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To examine the impact of WorkFirst activities and services on employment and welfare outcomes, it is necessary to understand the characteristics and patterns of client participation in the program over time. While in WorkFirst, clients may participate in a variety of activities and receive numerous services. This paper describes general WorkFirst program elements, illustrates the complex links between program elements using a client activity flow chart, and then summarizes general trends in client activity during the implementation phase of WorkFirst (August 1997 through December 1998).
In 1997, the Washington State Legislature determined that the system for transitioning the highest-risk youth from state institutions to parole did not provide adequate rehabilitation and public safety. The Legislature found that intensive supervision, as described in the intensive parole model of the Office of Juvenile Justice and Delinquency Prevention (OJJDP) was a promising strategy for reducing recidivism rates for these juvenile offenders. JRA contracted with the Institute to evaluate the program's implementation, determine whether the program reduces recidivism, and analyze its costs and benefits to taxpayers and crime victims. This report describes the implementation of intensive parole to date.
Washington and 40 other states have instituted one or more "alternate routes" to teacher certification. This report examines two nationwide alternative certification programs as well as programs in Washington and other states.
In the spring of 1998, the Board of Directors for the Washington State Institute for Public Policy (Institute) requested staff to examine whether teachers are obtaining the knowledge and skills they need to help students meet the state's new academic standards. The Institute selected three teacher preparation and development programs covering the early stages of a teacher's career to examine in-depth: 1) Pre-service Teacher Preparation (Residency Certificate); 2) Beginning Teacher Assistance; 3) Professional Certification.
The Institute relied on case studies, surveys, and interviews to obtain information on Washington's teacher education programs, beginning teacher assistance programs, and pilot projects for professional certification. Surveys were conducted of all new teachers hired in public schools between 1996 and 1998 and all principals in public schools. The Institute also reviewed research literature on teacher quality, analyzed data on certification and employment of teachers in Washington's public schools, and summarized activities related to teacher quality in other states.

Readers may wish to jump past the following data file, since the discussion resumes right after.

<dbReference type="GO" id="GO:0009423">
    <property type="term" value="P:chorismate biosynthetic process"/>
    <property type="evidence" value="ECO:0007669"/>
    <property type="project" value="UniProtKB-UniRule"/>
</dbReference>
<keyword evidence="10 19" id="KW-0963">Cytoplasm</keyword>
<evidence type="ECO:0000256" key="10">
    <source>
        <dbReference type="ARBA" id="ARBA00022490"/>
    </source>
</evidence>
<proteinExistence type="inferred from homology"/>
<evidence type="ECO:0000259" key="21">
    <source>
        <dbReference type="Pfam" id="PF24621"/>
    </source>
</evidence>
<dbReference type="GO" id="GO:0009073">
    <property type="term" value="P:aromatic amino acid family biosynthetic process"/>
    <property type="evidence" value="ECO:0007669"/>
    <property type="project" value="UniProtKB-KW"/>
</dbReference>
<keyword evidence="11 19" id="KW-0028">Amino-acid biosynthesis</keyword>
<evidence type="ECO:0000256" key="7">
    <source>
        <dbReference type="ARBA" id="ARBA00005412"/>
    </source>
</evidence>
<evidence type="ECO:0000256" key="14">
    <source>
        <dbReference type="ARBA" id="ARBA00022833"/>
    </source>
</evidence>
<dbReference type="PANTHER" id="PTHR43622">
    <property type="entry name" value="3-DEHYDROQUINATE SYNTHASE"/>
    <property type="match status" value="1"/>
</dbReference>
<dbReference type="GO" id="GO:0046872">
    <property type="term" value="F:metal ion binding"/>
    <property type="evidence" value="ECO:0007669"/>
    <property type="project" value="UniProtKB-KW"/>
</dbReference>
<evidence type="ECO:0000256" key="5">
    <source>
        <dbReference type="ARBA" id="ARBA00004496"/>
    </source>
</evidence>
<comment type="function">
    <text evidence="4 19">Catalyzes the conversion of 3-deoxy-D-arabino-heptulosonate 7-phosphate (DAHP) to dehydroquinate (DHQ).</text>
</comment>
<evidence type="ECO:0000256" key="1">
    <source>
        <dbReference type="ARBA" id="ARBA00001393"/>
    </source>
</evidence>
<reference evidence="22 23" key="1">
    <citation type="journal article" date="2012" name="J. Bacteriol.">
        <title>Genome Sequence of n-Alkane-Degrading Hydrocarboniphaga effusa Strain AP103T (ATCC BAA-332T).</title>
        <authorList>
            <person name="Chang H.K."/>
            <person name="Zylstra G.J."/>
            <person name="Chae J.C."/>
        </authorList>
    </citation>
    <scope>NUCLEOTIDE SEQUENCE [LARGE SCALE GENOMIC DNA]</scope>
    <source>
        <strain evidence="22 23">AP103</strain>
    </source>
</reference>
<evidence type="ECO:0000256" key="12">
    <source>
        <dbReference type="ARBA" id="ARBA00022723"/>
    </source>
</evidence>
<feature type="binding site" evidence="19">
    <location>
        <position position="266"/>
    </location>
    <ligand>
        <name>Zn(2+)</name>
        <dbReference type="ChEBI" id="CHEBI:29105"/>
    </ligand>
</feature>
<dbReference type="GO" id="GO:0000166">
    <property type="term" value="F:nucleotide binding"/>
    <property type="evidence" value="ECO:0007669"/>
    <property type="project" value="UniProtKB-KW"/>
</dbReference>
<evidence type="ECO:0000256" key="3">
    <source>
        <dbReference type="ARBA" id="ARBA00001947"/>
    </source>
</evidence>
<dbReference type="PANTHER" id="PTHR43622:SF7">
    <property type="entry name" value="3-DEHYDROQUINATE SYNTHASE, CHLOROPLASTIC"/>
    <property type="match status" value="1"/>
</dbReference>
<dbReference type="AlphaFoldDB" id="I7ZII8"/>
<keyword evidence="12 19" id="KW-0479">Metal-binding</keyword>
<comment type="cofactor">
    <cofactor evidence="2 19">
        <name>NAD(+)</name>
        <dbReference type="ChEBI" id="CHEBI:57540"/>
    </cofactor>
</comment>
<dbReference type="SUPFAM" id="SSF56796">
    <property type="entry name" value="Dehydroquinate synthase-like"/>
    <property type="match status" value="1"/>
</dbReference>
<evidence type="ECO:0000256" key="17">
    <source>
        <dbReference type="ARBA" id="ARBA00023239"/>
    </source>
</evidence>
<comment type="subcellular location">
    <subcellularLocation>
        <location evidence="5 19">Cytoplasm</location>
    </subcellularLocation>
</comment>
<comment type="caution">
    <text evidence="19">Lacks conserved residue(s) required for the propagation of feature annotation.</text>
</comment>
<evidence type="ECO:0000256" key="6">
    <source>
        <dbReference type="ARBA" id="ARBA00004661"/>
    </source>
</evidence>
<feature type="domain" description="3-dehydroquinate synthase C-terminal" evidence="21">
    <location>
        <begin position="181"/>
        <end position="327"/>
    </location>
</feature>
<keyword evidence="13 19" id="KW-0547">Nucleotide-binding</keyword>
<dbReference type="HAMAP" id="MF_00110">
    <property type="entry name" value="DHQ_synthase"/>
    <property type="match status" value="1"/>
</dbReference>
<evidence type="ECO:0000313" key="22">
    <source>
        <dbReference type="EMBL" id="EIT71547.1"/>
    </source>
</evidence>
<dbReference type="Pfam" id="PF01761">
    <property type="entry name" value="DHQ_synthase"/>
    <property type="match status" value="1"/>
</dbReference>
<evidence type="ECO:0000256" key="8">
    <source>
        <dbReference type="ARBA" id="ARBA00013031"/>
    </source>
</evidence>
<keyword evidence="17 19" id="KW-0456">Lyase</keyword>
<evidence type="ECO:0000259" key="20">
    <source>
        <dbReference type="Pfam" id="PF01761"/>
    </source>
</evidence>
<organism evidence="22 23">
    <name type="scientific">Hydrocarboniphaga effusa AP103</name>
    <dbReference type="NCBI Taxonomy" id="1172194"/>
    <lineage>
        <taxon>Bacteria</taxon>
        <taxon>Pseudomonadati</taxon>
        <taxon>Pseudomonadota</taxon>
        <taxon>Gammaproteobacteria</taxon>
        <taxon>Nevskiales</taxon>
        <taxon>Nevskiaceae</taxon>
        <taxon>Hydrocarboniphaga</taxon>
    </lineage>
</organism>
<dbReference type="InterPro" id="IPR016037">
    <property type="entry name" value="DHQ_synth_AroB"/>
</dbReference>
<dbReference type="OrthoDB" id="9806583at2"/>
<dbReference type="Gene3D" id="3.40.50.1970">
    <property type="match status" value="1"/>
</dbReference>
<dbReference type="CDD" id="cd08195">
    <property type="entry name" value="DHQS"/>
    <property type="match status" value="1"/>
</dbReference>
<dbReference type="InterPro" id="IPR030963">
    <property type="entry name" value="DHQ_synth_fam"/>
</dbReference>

An analysis of outcomes associated with Job Search services provided by the Washington State WorkFirst program. After statistically controlling for client characteristics, local economic conditions, and other factors, this analysis shows that females participating in WorkFirst Job Search have higher employment rates, higher earnings, and lower welfare use than females with no recorded WorkFirst activity. The report is part of a legislatively mandated evaluation of WorkFirst prepared by the Institute under contract with the Joint Legislative Audit and Review Committee.
This report describes the "bottom-line" economics of various programs that try to reduce criminal behavior. We identify the types of programs that can, as well as those that apparently cannot reduce criminal offending in a cost-beneficial way. Among other uses, this information can assist decision-makers in allocating scarce public resources.
Risk Level Classification Form of the State of Washington, Department of Corrections, Revised 1999.
The 1997 Washington State Legislature provided intensive parole funding for up to 25 percent of the highest-risk youth placed in the custody of the Juvenile Rehabilitation Administration (JRA). The legislation directed that intensive parole be implemented by January 1, 1999, and include: 1) a case management system, 2) transition services (multi-agency), and 3) plans for information management and program evaluation. The JRA contracted with the Institute to evaluate the implementation of intensive parole, determine whether the program reduces recidivism, and analyze its costs and benefits to Washington State taxpayers.
In 1977, Washington State enacted a major reform of its juvenile justice system, becoming the first state to rely on a sentencing grid for juvenile offenders. This article traces the history of the state's juvenile justice system reform.